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20.10.2018 | Original Article | Ausgabe 2/2019

Pediatric Cardiology 2/2019

Center Variation in Hospital Costs for Pediatric Heart Transplantation: The Relationship Between Cost and Outcomes

Zeitschrift:
Pediatric Cardiology > Ausgabe 2/2019
Autoren:
Justin Godown, Cary Thurm, Matt Hall, Debra A. Dodd, Brian Feingold, Jonathan H. Soslow, Bret A. Mettler, Andrew H. Smith, David W. Bearl, Kurt R. Schumacher

Abstract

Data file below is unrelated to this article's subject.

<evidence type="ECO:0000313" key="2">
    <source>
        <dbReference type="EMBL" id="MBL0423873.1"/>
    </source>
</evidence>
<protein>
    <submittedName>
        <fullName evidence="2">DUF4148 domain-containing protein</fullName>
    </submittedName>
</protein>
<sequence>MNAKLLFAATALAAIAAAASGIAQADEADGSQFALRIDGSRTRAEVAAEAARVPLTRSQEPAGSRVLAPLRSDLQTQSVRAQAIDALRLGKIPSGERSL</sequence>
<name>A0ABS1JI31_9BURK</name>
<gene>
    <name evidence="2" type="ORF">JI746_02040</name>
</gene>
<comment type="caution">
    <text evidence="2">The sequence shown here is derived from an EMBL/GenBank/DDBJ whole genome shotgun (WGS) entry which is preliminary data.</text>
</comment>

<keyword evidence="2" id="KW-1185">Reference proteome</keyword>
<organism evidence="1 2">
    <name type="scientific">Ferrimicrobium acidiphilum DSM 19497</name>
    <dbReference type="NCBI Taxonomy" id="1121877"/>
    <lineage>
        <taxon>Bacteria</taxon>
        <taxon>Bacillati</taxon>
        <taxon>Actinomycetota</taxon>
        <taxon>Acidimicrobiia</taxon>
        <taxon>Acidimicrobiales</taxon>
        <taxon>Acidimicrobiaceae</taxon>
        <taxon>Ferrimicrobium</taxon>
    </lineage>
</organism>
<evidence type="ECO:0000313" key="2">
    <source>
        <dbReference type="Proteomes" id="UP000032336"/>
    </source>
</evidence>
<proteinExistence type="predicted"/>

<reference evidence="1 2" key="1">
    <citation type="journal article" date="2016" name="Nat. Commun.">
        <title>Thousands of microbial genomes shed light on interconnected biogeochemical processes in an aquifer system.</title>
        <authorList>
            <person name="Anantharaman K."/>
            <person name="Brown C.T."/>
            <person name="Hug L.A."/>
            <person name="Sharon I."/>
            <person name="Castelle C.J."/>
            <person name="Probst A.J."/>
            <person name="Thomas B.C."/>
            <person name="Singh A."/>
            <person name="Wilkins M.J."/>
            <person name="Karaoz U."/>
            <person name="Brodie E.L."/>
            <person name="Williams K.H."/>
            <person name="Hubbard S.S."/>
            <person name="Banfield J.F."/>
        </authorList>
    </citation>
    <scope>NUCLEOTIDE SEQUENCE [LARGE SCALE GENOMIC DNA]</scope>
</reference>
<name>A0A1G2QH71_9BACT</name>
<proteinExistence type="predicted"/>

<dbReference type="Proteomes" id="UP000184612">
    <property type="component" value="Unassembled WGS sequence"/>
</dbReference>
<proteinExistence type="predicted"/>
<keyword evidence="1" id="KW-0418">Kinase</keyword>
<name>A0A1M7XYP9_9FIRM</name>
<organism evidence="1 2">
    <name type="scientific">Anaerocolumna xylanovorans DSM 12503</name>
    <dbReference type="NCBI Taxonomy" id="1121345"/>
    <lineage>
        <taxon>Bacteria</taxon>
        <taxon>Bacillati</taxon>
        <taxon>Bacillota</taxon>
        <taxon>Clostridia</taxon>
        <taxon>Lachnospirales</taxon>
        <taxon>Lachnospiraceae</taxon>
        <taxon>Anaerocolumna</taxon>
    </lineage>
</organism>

There are limited published data addressing the costs associated with pediatric heart transplantation and no studies evaluating the variation in costs across centers. We aimed to describe center variation in pediatric heart transplant costs and assess the association of transplant hospitalization costs with patient outcomes. Using a linkage between the Pediatric Health Information System and Scientific Registry of Transplant Recipients databases, hospital costs were assessed for patients (< 18 years of age) undergoing heart transplantation (2007–2016). Severity-adjusted patient costs were calculated using generalized linear mixed-effects models with a random hospital intercept. Center variation in hospital cost was described after adjusting for the predicted risk of in-hospital mortality. Post-transplant survival was compared between low- and high-cost centers using Cox proportional hazard models. A total of 2156 patients were included from 24 centers. There was 3.7-fold variation in transplant hospitalization costs across centers, ranging from $329,477 to $1,226,507. Patients transplanted at high-cost centers have a higher predicted risk of in-hospital mortality (8.1% vs. 6.1%, p < 0.001). Both early (p = 0.008) and long-term (p = 0.003) post-transplant survival were better in patients transplanted at low-cost centers. Transplant at low-cost centers was associated with improved post-transplant survival, independent of patient-specific risk (adjusted hazard ratio 0.72; 95%CI 0.57–0.92, p = 0.008). There is wide variation in cost for pediatric heart transplant inpatient care among U.S. centers with low-cost centers demonstrating the best patient survival. Differences in patient populations likely contribute to these findings, but cannot account for all the variation seen. This suggests that variability in the delivery of care across centers may influence post-transplant survival.

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